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Stormwater Treatment on the Maryland
Intercounty Connection Project
AN east-west highway across the middle of Montgomery County and into western Prince George’s County in Maryland was first proposed as part of a larger Outer Beltway around Washington, D.C. in the 1950s. Although the concept of an Outer Beltway was dropped, the portion known as the Maryland Intercounty Connector (ICC) has been maintained ever since in local planning documents. These planning documents, designed to balance land use, environmental and transportation needs, were continually reviewed and updated by the Maryland National Capital Park and Planning Commission (M-NCPPC) and Montgomery and Prince George’s County governments pursuant to extensive public participation processes.
Since the project’s early beginnings nearly 50 years ago, environmental groups and local home owners have been concerned about the environmental impact. Approval for the ICC was given only after Maryland agreed upon mitigations for the environmental, economic, and community requirements. Approved in May of 2006, the project began in the fall of 2007 and is expected to be completed in 2010.
The six-lane, 18-mile toll highway will cut through parkland and residential communities between the Interstate 270 and Interstate 95 corridors across Montgomery and Prince George's coun•ties, claiming nearly 60 homes in its path. The estimated cost is $2.4 billion and could rise to $3 billion with financing costs, making it the most expensive new highway project in the region, and one of the most expensive in the nation.
The ICC will link existing and proposed development areas between the I-270/I-370 and I-95/US1 corridors with a multi-modal east-west highway, limiting access and accommodating an efficient route for the movement of passengers and goods.
The ICC project was originally divided into five phases which will be awarded as separate contracts. Construction began fall 2007 on Phase A which covers approximately 7.2 miles and runs from I-270/I370 to around MD 97. Phase B contract has been awarded, but full construction has not yet begun. Phase B will cover from MD 97 to west of US 29 approximately 6.9 miles. Phase C, which began construction in 2008, will cover 3.8 miles from west of US 29 to east of I-95. Additionally, 1.3 miles of US 29 and 1.9 miles of I-95 road improvements are also included in this phase. Phase D is currently suspended. This phase was to originally include 3 miles of road improvements on I-95 north of the ICC interchange. Phase E will cover east of I-95 to US 1 approximately 0.9 miles. Within each of the major watersheds in the approximated 4,300 acres, state-of•the-art stormwater controls and stormwater management sites are in place to ensure Best Management Practices (BMPs) and prevent stormwater pollution. There are 21 special project sites, totaling 620 acres, designed to improve water quality, protect brown trout, and safeguard other environmentally sensitive elements in the Upper Paint Branch watershed.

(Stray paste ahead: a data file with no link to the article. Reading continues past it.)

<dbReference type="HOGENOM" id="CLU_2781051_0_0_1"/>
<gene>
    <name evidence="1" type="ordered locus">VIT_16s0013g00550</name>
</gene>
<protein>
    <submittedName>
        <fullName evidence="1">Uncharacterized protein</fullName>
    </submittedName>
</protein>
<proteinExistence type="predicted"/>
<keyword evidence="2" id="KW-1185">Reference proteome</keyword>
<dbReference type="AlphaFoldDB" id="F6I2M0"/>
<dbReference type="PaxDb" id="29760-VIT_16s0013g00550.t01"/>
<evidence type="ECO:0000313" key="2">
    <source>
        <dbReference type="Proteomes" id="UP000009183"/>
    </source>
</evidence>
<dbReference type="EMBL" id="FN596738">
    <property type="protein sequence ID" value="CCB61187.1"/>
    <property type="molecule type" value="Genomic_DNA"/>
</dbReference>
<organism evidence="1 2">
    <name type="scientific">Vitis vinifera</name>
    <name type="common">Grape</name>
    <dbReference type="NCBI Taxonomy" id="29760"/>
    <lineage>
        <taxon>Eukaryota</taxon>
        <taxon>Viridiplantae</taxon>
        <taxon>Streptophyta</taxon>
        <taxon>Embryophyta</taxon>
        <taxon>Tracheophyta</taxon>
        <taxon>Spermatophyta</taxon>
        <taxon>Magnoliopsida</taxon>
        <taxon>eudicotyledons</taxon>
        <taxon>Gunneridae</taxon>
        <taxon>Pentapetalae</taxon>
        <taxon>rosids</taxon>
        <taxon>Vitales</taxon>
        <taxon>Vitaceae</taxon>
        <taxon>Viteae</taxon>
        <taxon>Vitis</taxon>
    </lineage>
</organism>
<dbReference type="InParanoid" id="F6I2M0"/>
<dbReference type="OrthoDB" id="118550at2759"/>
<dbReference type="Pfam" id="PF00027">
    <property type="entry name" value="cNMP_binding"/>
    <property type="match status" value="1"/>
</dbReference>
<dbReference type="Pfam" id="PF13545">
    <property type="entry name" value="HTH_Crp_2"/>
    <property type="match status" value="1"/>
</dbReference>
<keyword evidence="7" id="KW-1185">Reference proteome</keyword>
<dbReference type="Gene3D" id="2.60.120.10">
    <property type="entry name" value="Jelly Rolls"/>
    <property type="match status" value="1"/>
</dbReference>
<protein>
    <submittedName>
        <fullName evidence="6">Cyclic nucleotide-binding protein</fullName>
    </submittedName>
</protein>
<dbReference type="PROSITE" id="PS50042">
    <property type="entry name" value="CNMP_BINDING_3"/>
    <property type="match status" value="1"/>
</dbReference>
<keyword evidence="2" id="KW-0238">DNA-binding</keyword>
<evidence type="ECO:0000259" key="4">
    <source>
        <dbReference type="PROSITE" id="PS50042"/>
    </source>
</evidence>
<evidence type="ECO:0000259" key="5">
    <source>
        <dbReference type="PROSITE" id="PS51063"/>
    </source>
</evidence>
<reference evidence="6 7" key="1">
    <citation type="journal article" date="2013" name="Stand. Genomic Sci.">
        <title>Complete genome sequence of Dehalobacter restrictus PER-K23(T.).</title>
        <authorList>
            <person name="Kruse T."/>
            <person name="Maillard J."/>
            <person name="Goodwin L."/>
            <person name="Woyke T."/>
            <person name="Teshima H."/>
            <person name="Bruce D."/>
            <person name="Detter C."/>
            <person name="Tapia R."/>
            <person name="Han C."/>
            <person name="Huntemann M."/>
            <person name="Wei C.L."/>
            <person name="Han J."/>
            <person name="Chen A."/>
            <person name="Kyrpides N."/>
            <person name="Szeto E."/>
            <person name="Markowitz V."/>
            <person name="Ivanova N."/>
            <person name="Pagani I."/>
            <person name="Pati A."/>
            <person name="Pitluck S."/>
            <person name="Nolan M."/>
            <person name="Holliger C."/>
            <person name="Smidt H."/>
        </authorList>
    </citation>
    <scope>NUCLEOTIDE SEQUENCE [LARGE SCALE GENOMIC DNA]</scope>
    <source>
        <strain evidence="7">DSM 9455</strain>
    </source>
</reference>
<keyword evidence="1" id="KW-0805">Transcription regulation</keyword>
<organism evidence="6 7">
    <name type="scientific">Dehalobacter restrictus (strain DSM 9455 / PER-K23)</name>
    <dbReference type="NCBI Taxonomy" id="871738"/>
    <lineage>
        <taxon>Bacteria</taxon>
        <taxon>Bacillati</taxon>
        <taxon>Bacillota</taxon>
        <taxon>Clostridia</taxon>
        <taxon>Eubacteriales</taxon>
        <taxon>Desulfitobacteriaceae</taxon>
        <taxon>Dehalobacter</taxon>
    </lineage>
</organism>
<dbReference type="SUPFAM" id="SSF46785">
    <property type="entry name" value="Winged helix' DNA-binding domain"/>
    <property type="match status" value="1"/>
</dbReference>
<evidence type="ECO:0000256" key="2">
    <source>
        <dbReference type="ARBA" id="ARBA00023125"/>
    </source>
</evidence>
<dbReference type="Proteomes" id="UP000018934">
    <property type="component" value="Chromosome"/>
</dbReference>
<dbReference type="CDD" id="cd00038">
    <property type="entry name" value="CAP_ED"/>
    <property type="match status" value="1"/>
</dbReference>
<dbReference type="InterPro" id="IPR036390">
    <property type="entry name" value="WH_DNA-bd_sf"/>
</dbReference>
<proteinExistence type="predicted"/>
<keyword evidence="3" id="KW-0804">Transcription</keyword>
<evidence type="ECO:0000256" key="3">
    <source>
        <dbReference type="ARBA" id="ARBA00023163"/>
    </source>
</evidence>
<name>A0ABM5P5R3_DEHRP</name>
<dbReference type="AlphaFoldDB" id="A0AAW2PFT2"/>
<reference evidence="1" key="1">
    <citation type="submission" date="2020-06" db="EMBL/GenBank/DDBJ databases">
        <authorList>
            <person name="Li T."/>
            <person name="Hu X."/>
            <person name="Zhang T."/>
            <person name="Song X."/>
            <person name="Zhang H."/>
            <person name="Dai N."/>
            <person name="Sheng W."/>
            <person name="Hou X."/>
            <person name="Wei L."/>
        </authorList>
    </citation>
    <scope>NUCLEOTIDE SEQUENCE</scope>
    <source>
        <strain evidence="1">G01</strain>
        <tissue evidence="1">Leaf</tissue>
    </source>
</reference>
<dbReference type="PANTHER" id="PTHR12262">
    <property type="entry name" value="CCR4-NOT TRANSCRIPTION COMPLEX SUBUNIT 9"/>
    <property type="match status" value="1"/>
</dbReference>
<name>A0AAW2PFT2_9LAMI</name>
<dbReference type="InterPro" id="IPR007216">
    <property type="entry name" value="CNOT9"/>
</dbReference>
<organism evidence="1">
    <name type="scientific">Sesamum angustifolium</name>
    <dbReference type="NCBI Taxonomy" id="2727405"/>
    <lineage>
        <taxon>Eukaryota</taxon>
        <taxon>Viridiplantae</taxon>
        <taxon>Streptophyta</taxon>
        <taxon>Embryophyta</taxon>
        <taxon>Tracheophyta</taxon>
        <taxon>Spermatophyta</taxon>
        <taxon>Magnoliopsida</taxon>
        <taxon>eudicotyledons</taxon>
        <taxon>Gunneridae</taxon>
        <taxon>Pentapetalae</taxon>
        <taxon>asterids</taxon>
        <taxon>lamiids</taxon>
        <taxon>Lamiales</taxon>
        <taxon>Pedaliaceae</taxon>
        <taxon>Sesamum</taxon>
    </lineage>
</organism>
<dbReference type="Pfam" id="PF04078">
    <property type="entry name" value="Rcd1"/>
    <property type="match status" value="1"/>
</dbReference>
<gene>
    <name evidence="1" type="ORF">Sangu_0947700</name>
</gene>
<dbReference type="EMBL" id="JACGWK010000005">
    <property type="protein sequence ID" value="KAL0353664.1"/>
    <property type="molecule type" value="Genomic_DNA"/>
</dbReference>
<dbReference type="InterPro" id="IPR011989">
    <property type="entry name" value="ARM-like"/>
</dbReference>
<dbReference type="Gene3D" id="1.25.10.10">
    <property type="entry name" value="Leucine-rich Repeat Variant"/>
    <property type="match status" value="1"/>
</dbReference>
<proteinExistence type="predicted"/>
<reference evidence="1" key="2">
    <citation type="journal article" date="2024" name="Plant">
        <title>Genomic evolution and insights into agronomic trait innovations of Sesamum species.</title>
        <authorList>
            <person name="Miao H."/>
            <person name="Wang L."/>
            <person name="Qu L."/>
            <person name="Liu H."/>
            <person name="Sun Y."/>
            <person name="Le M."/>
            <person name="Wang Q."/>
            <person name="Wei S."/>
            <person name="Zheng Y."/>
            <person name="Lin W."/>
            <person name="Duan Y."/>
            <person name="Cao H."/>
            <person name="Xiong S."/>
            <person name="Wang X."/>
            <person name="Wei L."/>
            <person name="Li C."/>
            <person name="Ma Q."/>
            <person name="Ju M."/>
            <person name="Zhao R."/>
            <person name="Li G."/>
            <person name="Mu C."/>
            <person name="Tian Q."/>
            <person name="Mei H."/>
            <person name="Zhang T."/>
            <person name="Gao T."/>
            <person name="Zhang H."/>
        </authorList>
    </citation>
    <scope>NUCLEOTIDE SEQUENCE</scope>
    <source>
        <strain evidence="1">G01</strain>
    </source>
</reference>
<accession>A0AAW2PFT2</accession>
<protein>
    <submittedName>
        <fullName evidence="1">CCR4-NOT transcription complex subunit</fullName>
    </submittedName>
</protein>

Impaired Watershed Requirements
The Chesapeake Bay and it’s contributaries, of which some of the basins along ICC are included, are a 303(d) listed impaired watershed for nutrients and sediment. The Maryland Department of the Environment (MDE) has set an NTU discharge limit of a 50 NTU monthly average, and a 150 NTU daily maximum for this project. Red clay materials are located along much of the project’s path so it was expected that standard BMPs for erosion control and sediment control (silt fence and sediment bags) would not meet these requirements.
A team from Rain for Rent, along with the providers of StormKlear, presented to the Inter Agency Working Group (IAWG), and laid out a solution to meet the specific needs of the stormwater treatment for this project.
Rain for Rent designed a 50 to 200 gpm system with a Tube Settler using a StormKlear chitosan injection as the first means of settling. Chitosan, an approved polymer made from crab shells, naturally neutralizes the negative surface charge of the dirt particles, causing them to settle. After the chitosan injection, the sediment flocculated, and the water was filtered through a sand media and bag system. Because the ICC project is directed through a wetlands area, pollution prevention was a huge concern and the stormwater pollution prevention plan (SWPPP) was scrutinized. Turbidity requirements averaging a 50 NTU discharge rating were imposed, while allowing for out of compliance events to occasionally spike to 150 NTU. Each step of the filtration process was critical and enabled the project to stay in compliance with the turbidity requirements of the MDE.